IT’S the age-old question – why do men have ginger beards when their hair doesn’t have a single strand of red in it?
Thankfully the universal mystery has finally been answered by a scientist who explained it is all down to your genes.
Getty – Contributor Many men have flecks of red in their beard, even if they aren’t crimson-locked, and there is a scientific reason for that
What makes someone ginger?
Scientist Petra Haak-Bloem from Erfocentrum, a Dutch organisation that promotes genetics, explained the reason to online magazine Motherboard.
She said your hair colour is down to a gene called MC1R on chromosome 16.
The gene is used to make a protein called melanocortin 1 which converts pheolmelanine (the red pigment) into eumelanine (the black pigment).
However, sometimes a mutation can occur in either one or two strands of the gene.
Petra explains: “When someone inherits two mutated versions of the MC1R-gene (one from each parent), less pheomelanine is converted into eumelanine.
“The [pheomelanine] accumulates in the pigment cells and the person ends up with red hair and fair skin.”
Getty – Contributor If a person has just one strand of the MC1R gene, ginger hair will be seen in sporadic places on the body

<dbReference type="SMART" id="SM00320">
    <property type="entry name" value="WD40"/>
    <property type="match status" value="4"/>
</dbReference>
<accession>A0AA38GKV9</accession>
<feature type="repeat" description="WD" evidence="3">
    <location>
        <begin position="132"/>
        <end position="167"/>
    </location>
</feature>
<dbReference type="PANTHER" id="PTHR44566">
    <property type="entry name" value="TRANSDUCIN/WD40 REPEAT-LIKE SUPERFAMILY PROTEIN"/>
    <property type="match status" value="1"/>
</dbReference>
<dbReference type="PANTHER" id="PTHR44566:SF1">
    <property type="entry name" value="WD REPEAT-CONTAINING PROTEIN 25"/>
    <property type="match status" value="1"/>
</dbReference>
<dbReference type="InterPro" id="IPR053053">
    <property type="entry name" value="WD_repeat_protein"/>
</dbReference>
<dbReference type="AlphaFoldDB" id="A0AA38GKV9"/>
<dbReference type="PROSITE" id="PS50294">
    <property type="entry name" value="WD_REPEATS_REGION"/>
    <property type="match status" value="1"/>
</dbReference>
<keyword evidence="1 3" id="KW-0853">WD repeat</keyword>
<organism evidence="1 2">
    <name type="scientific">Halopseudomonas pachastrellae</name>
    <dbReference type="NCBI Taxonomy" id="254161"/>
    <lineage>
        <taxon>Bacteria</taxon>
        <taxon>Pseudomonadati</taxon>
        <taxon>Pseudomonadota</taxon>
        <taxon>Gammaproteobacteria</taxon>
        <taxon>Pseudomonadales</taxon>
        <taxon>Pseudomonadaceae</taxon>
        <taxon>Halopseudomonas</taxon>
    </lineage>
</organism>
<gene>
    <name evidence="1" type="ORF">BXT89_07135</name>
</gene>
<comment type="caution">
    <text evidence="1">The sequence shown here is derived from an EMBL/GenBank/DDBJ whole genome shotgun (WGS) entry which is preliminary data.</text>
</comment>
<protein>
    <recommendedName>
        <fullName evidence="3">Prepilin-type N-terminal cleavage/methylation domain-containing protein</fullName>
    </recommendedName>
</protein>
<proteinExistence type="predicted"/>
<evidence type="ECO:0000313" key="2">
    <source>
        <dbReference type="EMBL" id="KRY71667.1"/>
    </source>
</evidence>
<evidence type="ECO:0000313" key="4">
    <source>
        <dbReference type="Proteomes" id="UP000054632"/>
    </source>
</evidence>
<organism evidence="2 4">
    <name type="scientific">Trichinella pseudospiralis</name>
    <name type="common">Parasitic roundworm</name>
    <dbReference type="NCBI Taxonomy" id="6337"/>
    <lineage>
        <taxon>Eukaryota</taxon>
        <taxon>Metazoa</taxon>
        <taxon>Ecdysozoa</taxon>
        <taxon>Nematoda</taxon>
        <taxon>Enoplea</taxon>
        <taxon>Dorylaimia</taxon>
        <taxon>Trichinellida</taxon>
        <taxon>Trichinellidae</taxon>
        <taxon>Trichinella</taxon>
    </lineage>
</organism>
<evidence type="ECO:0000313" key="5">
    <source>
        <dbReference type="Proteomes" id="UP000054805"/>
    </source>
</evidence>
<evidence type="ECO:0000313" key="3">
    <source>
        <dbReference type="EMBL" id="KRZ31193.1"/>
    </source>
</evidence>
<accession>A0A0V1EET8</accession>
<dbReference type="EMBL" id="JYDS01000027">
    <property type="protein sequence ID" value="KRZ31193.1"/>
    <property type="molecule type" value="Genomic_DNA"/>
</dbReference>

Why do non-red haired men get ginger beards?
If a person has just one of the mutated genes, red hair can appear in sporadic places around the body as a result.
This can be on the beard, eyebrows and pubic region, according to IFLScience.com.
So next time you see a non-ginger with a reddish beard, you can explain to them why.
How many people are ginger in the world?
If you have ginger hair you are certainly in a minority, as less than two per cent of the world’s population (approximately 140 million people) are redhead.
Scotland has the highest percentage of natural redheads (13 per cent) and Ireland is second (10 per cent).
Both parents must carry the mutated MC1R gene to produce a full redhead offspring.
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